Sometimes it’s better to settle. Here’s a story of two cases, one where the parties settled and one where they didn’t.
Go back to my December 2008 and January 2009 columns. (You can read them on my Web site, at www.HarveyMarsAttorney.com under “Articles & Publications.”) Those stories were about two interesting litigations I had commenced on behalf of two current Local 802 members.
In my December column, I described a suit whose allegations concerned a arranger/orchestra whose arrangements were being leased out by a small opera company without the arranger’s permission or payment of royalties to the arranger.
The suit, which was commenced in New York City Civil Court, has since been amicably settled after a meeting between the principals and their counsel.
A settlement agreement has been drafted by counsel that provides for compensation to the arranger for past rentals of his arrangements.
More importantly, the agreement now contains a limited licensing agreement that provides that the arranger will receive a percentage of the gross rental fees received by the opera company from rental of his arrangements.
This limited license will be for a two-year period of time with the possibility that it may be continued at the election of the parties.
Furthermore, it requires periodic accountings of the fees received and contains a dispute resolution mechanism in the event there are any conflicts between the parties regarding operation of the license agreement.
This agreement constitutes a practical solution to the suit and is a “win-win” result for both the plaintiff and the defendant.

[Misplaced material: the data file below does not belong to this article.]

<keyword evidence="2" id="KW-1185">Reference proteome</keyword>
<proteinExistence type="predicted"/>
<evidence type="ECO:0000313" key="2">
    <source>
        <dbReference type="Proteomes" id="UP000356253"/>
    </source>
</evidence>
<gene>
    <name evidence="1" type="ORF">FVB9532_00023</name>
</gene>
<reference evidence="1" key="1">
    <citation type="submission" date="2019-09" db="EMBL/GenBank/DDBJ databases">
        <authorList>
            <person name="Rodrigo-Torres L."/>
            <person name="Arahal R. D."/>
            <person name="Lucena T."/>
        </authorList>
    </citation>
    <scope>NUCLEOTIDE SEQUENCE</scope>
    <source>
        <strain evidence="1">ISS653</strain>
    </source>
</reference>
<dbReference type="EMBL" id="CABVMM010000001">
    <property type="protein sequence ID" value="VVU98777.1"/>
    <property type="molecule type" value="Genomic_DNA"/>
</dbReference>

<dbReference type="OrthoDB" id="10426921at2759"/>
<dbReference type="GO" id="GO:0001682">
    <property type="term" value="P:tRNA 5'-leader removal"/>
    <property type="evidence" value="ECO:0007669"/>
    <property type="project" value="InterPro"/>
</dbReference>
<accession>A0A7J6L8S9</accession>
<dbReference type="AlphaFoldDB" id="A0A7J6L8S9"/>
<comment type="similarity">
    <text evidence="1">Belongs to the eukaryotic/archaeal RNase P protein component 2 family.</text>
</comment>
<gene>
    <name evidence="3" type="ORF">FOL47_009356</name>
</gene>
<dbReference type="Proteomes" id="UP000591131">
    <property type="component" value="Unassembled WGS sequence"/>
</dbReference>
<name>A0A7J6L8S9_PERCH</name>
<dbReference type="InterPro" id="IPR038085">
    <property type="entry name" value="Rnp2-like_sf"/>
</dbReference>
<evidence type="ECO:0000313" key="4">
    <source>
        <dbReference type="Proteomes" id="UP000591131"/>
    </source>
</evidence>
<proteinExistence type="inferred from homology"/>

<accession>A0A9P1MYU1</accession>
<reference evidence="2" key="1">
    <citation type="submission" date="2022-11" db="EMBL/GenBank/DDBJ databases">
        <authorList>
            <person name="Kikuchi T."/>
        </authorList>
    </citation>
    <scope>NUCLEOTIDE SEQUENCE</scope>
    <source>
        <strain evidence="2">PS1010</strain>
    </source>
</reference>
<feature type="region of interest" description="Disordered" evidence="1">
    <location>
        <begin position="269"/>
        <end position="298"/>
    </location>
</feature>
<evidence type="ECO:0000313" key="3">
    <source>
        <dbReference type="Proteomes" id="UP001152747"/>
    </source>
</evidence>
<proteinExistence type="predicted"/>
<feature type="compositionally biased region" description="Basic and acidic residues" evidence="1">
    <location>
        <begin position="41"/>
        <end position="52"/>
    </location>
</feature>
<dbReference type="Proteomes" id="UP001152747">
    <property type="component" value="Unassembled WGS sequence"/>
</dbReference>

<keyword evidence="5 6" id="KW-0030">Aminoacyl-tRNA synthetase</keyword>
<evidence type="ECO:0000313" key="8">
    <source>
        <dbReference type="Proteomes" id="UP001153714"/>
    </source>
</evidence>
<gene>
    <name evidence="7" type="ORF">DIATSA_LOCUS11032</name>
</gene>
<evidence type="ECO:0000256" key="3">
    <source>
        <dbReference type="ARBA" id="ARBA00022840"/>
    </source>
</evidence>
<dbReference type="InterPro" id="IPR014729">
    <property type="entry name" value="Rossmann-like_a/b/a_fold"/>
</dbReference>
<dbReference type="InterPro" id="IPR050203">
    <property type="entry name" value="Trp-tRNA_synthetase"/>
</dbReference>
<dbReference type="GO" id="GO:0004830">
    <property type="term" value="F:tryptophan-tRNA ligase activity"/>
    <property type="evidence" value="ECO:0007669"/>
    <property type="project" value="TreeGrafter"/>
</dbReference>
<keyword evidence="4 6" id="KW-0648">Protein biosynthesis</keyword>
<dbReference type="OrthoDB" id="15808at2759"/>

The plaintiff gets additional rental income from his arrangements from a source that has a greater presence in the market than he has.
On the other hand, the defendant receives the ability to continue to rent the plaintiff’s scores, something he would have lost the right to do if he did not prevail in the suit.
On the other hand, in my January column, I described a suit that involved a record company’s alleged breach of a marketing and distribution agreement of a jazz recording entitled “Just For The Fun Of It.”
I conducted a bench trial of this matter in Supreme Court, Nassau County, over the course of four days.
On March 9, 2009, the trial judge rendered his verdict, finding Vibe Records, Inc., in breach of its distribution agreement.
The court held that Vibe undertook to distribute “Just For The Fun of It” and that when Vibe’s CEO, Timothy Olphie, admittedly lost interest in the project, Vibe failed to live up to its obligations.
The court also held that the suit was timely since it was initiated within six years of the date that the distributor Vibe had gone out of business.
The court awarded the plaintiffs the costs that they incurred after they had entered the distribution agreement, in reliance upon it.
While this is not by any means a huge amount of money, it does hold the record company accountable for failure of the project and I will now diligently initiate collection efforts.
While these two matters have now been concluded, it is interesting to contrast the ways in which they were resolved.
The first suit resulted in a licensing agreement that will benefit both parties.
The second suit was tried to verdict and the record company was found liable and now must reimburse for production costs.
(Vibe’s owner adamantly refused to discuss settlement).
The contrast between these two conclusions demonstrates how voluntarily resolving a litigated matter may result in an agreement that in the long run is more beneficial than a trial verdict.
Anyone involved in litigation should take note. Pushing a case to trial may not always be the most practical or beneficial way to resolve it.